Wesleyan University

Larry McGrath: The Brain Hard-Wired in History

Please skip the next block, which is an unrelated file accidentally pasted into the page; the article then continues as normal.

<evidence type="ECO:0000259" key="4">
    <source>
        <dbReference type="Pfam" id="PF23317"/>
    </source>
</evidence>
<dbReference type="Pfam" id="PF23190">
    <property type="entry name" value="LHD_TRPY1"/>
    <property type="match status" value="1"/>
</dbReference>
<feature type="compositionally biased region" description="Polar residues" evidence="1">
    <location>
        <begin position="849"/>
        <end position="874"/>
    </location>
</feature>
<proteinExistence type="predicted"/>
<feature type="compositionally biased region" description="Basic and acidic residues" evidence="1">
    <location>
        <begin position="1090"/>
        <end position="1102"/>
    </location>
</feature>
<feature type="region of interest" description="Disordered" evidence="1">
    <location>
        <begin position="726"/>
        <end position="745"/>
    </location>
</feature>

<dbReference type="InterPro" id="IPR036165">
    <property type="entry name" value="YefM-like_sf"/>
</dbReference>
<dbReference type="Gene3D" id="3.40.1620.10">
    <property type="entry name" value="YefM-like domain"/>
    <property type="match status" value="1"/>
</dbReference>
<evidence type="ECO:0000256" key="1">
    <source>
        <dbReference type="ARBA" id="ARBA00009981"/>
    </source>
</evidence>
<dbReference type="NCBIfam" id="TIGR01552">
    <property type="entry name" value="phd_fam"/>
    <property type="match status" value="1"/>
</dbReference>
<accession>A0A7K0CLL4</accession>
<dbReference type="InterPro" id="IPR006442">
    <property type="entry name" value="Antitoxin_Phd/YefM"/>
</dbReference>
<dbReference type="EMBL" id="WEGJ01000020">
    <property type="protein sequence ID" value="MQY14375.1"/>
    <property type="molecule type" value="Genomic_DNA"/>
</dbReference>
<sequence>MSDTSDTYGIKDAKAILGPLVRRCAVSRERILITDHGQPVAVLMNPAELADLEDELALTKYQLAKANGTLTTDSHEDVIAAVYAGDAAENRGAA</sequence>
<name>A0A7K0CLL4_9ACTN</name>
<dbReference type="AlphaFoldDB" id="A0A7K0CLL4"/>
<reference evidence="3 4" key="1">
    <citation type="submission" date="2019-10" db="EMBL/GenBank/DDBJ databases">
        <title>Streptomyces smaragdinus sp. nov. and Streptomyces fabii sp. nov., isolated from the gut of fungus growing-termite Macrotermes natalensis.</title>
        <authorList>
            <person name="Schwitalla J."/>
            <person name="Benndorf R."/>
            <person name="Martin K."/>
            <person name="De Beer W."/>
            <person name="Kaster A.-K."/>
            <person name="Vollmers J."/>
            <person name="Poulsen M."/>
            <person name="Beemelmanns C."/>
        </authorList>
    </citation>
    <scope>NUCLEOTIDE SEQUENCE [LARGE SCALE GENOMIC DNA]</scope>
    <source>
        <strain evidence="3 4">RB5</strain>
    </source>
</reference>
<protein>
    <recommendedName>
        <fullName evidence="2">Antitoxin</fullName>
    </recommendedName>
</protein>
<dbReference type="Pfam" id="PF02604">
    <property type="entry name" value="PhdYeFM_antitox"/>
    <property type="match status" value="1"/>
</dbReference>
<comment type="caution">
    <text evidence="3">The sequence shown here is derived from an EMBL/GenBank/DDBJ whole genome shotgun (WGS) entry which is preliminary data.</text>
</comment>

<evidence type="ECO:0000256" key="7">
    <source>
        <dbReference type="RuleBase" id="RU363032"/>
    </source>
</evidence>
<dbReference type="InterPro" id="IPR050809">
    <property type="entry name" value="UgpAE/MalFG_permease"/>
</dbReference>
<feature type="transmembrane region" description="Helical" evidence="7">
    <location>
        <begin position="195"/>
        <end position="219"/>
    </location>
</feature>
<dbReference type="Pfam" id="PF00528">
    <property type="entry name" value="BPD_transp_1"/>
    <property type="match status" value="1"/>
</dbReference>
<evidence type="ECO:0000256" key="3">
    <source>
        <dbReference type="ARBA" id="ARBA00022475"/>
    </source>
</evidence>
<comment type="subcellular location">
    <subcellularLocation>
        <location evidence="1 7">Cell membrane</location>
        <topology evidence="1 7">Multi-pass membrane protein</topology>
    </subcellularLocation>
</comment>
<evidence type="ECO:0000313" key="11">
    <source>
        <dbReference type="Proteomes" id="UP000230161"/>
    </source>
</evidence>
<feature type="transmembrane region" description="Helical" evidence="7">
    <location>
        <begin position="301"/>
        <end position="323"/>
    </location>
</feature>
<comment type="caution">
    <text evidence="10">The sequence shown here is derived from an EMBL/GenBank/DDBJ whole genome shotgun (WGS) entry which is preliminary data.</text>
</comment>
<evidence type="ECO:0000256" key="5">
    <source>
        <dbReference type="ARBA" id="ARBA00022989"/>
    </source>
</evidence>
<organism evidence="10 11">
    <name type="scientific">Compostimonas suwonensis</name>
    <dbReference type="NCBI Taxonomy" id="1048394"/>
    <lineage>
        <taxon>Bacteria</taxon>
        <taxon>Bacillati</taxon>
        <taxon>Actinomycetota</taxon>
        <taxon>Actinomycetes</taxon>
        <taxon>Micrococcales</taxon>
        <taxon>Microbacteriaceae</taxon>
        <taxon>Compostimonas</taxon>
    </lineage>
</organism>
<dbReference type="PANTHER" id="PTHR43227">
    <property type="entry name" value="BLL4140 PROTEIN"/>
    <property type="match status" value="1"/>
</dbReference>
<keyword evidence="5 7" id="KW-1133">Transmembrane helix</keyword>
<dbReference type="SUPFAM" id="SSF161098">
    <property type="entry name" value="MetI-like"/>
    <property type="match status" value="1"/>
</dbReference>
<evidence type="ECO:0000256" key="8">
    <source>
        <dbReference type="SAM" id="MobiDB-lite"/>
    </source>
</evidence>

When did we come to think of memory, language, and emotion as "hard-wired" functions of the brain? We will explore the origins of this enduring metaphor by revisiting the explosion of brain research during the 19th century. Developments in pathological research shined a light on the brain's physiology, but psychologists, philosophers, and neurologists looked outside the laboratory to uncover the nature of cerebral matter. Their conversations converged around advances in communications technologies - from the telegraph, to the telegram and telephone - which furnished a new language for the "circuitry" of the space between our ears. Yet that language, far from having resolved the problem of the mind's relation to the body, instead supported the arguments of materialists and idealists alike. The brain's history, as we will see, was not limited to scientific discoveries, but unfolded at the intersections of machinery, selfhood, and society.

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